Friday, March 19, 2010
Glycobiology & Synthetic Bacteria
For years we have said that the future of medical and health-related research is in the study of sugars and sugar-containing molecules (ie. glycoproteins, glycolipids, etc.).
"Researchers have devised a way to attach sugars to proteins using unique biological and chemical methods. This means that large quantities of different glycoproteins can be generated for various medical and biological studies."
Recently, a paper was published in the journal Nature Chemical Biology in which it was reported that a bacteria (Campylobacter) could do something that was believed could only be done by animal/plant cells (eukaryotes). E. coli has always been used for research but is unable to glycosylate (add monosaccharides to other molecules).
"PhD student Flavio Schwarz from Professor Markus Aebi's group at the Institute of Microbiology of ETH-Zurich and researchers from the University of Maryland have developed a new method for producing glycoproteins." They have taken the glycosylation mechanism from Campylobacter and introduced it to E. coli. E. Coli will now be able to glycosylate.
What is so important about glycosylated molecules like glycoproteins?
"If you want to study host-pathogen interactions, for instance, you need pure samples of a particular glycoprotein, whereas natural systems can only offer researchers a highly complex blend of such substances." ALL pathogens interact and attach to human cells through carbohydrates on glycosylated structures.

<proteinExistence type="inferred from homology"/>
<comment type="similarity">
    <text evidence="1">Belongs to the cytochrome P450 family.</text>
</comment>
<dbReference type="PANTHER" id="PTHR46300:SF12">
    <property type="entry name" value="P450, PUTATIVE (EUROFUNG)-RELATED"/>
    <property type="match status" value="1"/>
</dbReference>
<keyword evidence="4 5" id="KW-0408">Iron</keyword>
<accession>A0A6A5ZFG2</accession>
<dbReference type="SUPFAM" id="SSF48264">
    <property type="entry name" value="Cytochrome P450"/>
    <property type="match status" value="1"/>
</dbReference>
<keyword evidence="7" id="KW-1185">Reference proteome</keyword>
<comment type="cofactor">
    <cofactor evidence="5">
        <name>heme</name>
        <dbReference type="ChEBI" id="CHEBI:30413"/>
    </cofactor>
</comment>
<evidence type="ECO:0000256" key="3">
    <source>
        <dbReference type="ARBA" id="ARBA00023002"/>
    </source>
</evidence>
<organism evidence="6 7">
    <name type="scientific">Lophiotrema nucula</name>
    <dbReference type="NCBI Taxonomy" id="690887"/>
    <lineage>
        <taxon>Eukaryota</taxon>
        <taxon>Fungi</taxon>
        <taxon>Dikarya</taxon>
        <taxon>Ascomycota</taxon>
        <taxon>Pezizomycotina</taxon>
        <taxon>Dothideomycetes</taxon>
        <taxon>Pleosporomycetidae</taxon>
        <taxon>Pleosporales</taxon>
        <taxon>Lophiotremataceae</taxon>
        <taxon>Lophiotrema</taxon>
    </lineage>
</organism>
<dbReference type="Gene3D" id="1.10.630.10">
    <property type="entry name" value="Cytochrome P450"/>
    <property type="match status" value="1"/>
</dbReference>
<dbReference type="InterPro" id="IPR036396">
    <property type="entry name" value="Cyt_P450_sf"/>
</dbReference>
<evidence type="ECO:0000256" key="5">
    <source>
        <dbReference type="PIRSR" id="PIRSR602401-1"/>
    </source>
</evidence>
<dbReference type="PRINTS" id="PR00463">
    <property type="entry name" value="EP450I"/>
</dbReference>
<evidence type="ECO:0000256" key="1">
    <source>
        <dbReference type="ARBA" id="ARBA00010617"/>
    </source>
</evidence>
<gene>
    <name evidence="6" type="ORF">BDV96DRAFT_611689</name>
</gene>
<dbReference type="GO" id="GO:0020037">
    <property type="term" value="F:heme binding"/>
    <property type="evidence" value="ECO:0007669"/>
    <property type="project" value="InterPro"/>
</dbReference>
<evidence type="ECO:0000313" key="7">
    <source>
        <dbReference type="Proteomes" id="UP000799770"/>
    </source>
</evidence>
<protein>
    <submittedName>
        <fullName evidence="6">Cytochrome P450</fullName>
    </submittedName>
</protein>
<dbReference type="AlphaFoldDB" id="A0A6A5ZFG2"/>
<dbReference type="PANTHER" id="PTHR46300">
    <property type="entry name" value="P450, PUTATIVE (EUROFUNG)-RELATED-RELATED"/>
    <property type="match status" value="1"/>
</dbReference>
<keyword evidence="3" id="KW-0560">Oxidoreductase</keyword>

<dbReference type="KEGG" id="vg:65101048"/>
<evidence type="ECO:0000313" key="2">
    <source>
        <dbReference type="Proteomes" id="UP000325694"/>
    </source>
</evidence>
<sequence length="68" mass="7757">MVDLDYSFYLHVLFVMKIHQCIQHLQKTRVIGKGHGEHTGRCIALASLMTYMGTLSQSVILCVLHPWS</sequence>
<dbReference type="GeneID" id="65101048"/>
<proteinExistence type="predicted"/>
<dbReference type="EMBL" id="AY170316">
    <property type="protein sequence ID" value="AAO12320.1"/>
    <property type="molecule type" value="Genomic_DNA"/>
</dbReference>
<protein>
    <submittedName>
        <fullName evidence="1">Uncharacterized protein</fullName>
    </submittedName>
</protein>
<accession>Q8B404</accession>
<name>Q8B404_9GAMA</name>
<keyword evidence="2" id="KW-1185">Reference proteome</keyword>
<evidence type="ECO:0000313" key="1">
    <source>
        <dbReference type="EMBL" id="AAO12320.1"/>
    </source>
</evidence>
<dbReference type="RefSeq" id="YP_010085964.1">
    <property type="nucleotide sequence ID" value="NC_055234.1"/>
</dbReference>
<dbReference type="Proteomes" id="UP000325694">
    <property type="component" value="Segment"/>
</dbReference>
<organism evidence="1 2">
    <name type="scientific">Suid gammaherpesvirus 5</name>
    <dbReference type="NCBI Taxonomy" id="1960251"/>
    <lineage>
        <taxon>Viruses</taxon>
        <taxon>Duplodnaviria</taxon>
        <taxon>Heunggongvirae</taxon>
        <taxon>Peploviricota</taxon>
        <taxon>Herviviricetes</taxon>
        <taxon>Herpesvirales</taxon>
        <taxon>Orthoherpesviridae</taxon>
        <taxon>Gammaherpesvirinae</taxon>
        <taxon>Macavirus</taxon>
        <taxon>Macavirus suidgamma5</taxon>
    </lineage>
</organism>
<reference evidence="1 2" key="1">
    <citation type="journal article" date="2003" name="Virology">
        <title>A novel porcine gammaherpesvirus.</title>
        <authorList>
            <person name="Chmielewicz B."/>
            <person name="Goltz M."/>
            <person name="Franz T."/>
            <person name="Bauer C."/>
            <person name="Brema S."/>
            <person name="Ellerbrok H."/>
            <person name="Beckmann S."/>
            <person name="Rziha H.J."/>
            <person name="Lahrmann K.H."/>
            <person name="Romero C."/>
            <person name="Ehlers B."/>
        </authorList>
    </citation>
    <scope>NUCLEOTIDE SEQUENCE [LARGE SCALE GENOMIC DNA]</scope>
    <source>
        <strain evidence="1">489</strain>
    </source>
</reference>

"Glycoproteins play a crucial role in biology. They are found more frequently on the surface of cells than 'normal' proteins and they participate in numerous cellular processes, such as cell to cell communication. They are present throughout the human body, also in mucus, and the different glycosylation of blood proteins contribute to define the blood group antigen." Cell to cell communication is also called intercelullar communication.
What does the future hold?
"...has great potential for the development of new cancer treatments. These therapeutic glycoproteins can be produced specifically-tailored to remain in the bloodstream longer while targeting cancerous cells." The immune system uses glycoproteins to distinguish between rogue and normal cells.
"For now, we have simply managed to prove that our concept works. It remains to be seen what potential practical applications it might have," says Flavio Schwarz from the Life Science Zurich Graduate School."
Article [ScienceDaily: Synthetic Biology: Engineered Bacteria